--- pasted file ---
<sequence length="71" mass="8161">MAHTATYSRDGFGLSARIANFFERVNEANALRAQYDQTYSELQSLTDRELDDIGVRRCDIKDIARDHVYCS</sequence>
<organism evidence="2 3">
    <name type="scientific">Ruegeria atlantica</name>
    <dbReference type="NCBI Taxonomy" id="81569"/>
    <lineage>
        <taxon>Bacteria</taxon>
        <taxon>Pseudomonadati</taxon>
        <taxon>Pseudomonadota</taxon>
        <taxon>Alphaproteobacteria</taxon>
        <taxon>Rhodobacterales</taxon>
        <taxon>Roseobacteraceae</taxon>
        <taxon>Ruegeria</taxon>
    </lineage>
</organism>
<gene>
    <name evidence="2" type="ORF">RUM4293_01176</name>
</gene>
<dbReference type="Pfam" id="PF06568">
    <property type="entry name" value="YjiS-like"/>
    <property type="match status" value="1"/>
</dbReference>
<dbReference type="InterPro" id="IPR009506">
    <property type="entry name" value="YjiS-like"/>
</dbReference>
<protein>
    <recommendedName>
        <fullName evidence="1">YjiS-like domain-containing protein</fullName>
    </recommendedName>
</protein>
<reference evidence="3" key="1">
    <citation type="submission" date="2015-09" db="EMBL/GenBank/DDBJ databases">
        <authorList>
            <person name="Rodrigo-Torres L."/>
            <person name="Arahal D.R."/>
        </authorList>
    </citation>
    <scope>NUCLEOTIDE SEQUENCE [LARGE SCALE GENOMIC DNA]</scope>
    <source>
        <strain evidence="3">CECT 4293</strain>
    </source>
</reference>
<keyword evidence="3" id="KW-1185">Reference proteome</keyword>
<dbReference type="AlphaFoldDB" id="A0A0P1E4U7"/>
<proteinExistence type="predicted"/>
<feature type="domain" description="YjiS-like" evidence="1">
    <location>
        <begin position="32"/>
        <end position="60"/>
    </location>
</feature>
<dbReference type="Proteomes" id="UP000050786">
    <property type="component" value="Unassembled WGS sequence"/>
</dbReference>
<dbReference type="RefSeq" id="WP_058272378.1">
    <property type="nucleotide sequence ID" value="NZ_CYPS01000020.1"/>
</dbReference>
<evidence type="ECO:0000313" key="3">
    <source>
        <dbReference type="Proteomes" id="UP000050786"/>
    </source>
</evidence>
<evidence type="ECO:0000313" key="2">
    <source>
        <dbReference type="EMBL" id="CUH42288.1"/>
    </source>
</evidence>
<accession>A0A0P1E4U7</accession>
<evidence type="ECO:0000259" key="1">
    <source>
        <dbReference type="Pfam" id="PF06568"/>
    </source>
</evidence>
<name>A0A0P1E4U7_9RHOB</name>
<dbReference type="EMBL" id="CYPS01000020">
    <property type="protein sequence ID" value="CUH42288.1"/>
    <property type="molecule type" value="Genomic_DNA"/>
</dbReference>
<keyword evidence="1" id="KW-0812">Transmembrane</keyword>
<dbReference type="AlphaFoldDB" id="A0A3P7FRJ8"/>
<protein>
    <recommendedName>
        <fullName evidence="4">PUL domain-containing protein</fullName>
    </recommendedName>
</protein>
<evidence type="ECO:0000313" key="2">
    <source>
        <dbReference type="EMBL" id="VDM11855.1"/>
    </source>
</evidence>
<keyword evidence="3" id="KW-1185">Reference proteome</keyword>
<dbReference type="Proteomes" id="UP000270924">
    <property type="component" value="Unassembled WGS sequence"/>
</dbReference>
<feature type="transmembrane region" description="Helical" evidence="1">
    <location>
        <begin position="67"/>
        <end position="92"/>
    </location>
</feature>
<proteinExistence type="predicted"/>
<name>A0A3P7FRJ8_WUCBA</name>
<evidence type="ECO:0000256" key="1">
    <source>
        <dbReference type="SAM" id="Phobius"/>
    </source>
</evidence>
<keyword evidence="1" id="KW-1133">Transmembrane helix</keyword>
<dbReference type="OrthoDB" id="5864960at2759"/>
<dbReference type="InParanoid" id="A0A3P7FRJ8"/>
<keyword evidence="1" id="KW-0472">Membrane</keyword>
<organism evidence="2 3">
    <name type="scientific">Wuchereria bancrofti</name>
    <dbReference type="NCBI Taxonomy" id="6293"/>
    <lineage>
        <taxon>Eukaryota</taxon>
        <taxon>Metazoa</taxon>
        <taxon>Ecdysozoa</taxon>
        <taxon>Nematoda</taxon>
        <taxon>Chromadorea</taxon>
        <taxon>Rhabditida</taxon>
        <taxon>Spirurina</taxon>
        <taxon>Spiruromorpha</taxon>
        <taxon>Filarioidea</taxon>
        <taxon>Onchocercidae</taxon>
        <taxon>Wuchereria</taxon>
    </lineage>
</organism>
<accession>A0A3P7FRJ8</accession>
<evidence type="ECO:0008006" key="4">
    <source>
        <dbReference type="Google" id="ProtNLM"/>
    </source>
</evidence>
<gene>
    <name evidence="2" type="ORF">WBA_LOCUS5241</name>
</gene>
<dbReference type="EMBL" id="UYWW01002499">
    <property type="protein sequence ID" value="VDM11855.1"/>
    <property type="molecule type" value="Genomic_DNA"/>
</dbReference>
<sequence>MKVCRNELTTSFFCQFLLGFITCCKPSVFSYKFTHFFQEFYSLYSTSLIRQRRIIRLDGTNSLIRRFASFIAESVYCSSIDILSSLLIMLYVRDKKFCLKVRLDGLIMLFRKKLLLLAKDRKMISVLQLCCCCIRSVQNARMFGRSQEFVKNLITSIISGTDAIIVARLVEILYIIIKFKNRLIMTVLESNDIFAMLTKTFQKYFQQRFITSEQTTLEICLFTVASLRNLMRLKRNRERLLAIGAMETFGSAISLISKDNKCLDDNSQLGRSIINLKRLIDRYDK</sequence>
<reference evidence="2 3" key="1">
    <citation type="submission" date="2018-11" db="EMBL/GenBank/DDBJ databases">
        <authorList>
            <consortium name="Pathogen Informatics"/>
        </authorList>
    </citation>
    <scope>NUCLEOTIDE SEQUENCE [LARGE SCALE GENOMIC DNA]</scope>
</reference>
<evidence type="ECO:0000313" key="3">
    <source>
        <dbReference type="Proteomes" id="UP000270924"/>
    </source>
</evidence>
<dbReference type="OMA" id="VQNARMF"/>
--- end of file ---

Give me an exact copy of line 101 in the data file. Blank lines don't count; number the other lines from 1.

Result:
<name>A0A3P7FRJ8_WUCBA</name>